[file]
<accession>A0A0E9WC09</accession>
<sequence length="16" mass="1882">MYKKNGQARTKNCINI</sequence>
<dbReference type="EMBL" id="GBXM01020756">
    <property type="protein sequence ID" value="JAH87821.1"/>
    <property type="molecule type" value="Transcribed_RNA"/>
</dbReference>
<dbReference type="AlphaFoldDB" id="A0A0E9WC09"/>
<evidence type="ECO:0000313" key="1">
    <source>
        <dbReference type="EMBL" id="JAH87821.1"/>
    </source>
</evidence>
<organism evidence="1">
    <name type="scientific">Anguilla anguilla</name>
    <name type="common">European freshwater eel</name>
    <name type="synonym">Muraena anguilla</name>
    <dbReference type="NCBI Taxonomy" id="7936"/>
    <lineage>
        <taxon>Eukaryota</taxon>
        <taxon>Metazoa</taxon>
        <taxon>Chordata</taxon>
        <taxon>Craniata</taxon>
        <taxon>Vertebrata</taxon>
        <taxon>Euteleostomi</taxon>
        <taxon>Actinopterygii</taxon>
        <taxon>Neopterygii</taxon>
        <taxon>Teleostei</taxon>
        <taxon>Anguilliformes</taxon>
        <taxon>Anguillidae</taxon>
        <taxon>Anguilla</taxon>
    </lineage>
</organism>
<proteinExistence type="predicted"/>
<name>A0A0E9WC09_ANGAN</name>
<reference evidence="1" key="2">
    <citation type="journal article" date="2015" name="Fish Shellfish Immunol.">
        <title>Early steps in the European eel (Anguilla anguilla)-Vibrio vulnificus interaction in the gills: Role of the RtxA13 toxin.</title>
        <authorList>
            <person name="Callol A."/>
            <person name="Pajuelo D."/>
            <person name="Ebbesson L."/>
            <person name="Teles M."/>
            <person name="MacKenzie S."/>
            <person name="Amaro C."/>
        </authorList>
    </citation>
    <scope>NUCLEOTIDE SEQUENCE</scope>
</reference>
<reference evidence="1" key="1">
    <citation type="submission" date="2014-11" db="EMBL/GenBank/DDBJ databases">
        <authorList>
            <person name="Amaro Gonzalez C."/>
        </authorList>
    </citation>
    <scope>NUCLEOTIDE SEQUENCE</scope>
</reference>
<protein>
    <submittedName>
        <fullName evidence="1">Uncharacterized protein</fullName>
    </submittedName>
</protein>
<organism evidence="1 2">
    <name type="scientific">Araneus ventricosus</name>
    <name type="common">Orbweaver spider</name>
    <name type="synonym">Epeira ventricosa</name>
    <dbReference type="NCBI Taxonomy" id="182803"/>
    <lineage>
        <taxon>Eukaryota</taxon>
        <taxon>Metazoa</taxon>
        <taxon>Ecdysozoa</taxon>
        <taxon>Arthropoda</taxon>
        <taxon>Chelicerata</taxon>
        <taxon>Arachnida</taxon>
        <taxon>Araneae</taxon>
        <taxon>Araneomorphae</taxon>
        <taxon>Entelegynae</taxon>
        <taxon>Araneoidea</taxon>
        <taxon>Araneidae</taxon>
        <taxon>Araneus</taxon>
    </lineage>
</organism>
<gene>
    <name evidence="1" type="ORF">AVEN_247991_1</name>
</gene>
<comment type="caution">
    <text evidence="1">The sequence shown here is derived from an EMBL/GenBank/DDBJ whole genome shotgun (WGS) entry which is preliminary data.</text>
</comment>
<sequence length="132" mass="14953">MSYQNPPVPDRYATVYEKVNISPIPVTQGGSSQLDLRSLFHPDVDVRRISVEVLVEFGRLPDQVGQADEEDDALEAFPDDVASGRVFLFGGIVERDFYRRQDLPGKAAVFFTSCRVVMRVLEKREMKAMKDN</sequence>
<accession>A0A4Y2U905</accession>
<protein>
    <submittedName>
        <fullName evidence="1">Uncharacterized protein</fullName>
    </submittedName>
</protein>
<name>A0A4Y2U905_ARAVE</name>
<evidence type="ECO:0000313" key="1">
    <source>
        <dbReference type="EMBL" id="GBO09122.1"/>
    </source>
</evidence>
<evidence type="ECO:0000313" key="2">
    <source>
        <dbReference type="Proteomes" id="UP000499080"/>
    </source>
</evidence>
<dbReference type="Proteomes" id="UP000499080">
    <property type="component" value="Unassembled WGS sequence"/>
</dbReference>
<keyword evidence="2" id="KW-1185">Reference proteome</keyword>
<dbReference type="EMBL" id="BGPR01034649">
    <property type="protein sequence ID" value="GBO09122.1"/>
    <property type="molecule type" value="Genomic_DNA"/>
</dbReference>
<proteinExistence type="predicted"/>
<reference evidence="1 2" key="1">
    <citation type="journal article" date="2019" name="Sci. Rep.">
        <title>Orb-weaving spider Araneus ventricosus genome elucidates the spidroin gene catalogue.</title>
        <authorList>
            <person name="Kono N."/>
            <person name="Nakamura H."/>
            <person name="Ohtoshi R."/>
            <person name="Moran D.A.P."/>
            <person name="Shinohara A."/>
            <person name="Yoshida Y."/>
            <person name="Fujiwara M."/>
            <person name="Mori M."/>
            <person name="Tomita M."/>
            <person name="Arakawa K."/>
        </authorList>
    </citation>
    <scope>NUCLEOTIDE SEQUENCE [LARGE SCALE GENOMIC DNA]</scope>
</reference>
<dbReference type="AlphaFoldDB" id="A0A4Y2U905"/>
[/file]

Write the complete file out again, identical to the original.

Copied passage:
<accession>A0A0E9WC09</accession>
<sequence length="16" mass="1882">MYKKNGQARTKNCINI</sequence>
<dbReference type="EMBL" id="GBXM01020756">
    <property type="protein sequence ID" value="JAH87821.1"/>
    <property type="molecule type" value="Transcribed_RNA"/>
</dbReference>
<dbReference type="AlphaFoldDB" id="A0A0E9WC09"/>
<evidence type="ECO:0000313" key="1">
    <source>
        <dbReference type="EMBL" id="JAH87821.1"/>
    </source>
</evidence>
<organism evidence="1">
    <name type="scientific">Anguilla anguilla</name>
    <name type="common">European freshwater eel</name>
    <name type="synonym">Muraena anguilla</name>
    <dbReference type="NCBI Taxonomy" id="7936"/>
    <lineage>
        <taxon>Eukaryota</taxon>
        <taxon>Metazoa</taxon>
        <taxon>Chordata</taxon>
        <taxon>Craniata</taxon>
        <taxon>Vertebrata</taxon>
        <taxon>Euteleostomi</taxon>
        <taxon>Actinopterygii</taxon>
        <taxon>Neopterygii</taxon>
        <taxon>Teleostei</taxon>
        <taxon>Anguilliformes</taxon>
        <taxon>Anguillidae</taxon>
        <taxon>Anguilla</taxon>
    </lineage>
</organism>
<proteinExistence type="predicted"/>
<name>A0A0E9WC09_ANGAN</name>
<reference evidence="1" key="2">
    <citation type="journal article" date="2015" name="Fish Shellfish Immunol.">
        <title>Early steps in the European eel (Anguilla anguilla)-Vibrio vulnificus interaction in the gills: Role of the RtxA13 toxin.</title>
        <authorList>
            <person name="Callol A."/>
            <person name="Pajuelo D."/>
            <person name="Ebbesson L."/>
            <person name="Teles M."/>
            <person name="MacKenzie S."/>
            <person name="Amaro C."/>
        </authorList>
    </citation>
    <scope>NUCLEOTIDE SEQUENCE</scope>
</reference>
<reference evidence="1" key="1">
    <citation type="submission" date="2014-11" db="EMBL/GenBank/DDBJ databases">
        <authorList>
            <person name="Amaro Gonzalez C."/>
        </authorList>
    </citation>
    <scope>NUCLEOTIDE SEQUENCE</scope>
</reference>
<protein>
    <submittedName>
        <fullName evidence="1">Uncharacterized protein</fullName>
    </submittedName>
</protein>
<organism evidence="1 2">
    <name type="scientific">Araneus ventricosus</name>
    <name type="common">Orbweaver spider</name>
    <name type="synonym">Epeira ventricosa</name>
    <dbReference type="NCBI Taxonomy" id="182803"/>
    <lineage>
        <taxon>Eukaryota</taxon>
        <taxon>Metazoa</taxon>
        <taxon>Ecdysozoa</taxon>
        <taxon>Arthropoda</taxon>
        <taxon>Chelicerata</taxon>
        <taxon>Arachnida</taxon>
        <taxon>Araneae</taxon>
        <taxon>Araneomorphae</taxon>
        <taxon>Entelegynae</taxon>
        <taxon>Araneoidea</taxon>
        <taxon>Araneidae</taxon>
        <taxon>Araneus</taxon>
    </lineage>
</organism>
<gene>
    <name evidence="1" type="ORF">AVEN_247991_1</name>
</gene>
<comment type="caution">
    <text evidence="1">The sequence shown here is derived from an EMBL/GenBank/DDBJ whole genome shotgun (WGS) entry which is preliminary data.</text>
</comment>
<sequence length="132" mass="14953">MSYQNPPVPDRYATVYEKVNISPIPVTQGGSSQLDLRSLFHPDVDVRRISVEVLVEFGRLPDQVGQADEEDDALEAFPDDVASGRVFLFGGIVERDFYRRQDLPGKAAVFFTSCRVVMRVLEKREMKAMKDN</sequence>
<accession>A0A4Y2U905</accession>
<protein>
    <submittedName>
        <fullName evidence="1">Uncharacterized protein</fullName>
    </submittedName>
</protein>
<name>A0A4Y2U905_ARAVE</name>
<evidence type="ECO:0000313" key="1">
    <source>
        <dbReference type="EMBL" id="GBO09122.1"/>
    </source>
</evidence>
<evidence type="ECO:0000313" key="2">
    <source>
        <dbReference type="Proteomes" id="UP000499080"/>
    </source>
</evidence>
<dbReference type="Proteomes" id="UP000499080">
    <property type="component" value="Unassembled WGS sequence"/>
</dbReference>
<keyword evidence="2" id="KW-1185">Reference proteome</keyword>
<dbReference type="EMBL" id="BGPR01034649">
    <property type="protein sequence ID" value="GBO09122.1"/>
    <property type="molecule type" value="Genomic_DNA"/>
</dbReference>
<proteinExistence type="predicted"/>
<reference evidence="1 2" key="1">
    <citation type="journal article" date="2019" name="Sci. Rep.">
        <title>Orb-weaving spider Araneus ventricosus genome elucidates the spidroin gene catalogue.</title>
        <authorList>
            <person name="Kono N."/>
            <person name="Nakamura H."/>
            <person name="Ohtoshi R."/>
            <person name="Moran D.A.P."/>
            <person name="Shinohara A."/>
            <person name="Yoshida Y."/>
            <person name="Fujiwara M."/>
            <person name="Mori M."/>
            <person name="Tomita M."/>
            <person name="Arakawa K."/>
        </authorList>
    </citation>
    <scope>NUCLEOTIDE SEQUENCE [LARGE SCALE GENOMIC DNA]</scope>
</reference>
<dbReference type="AlphaFoldDB" id="A0A4Y2U905"/>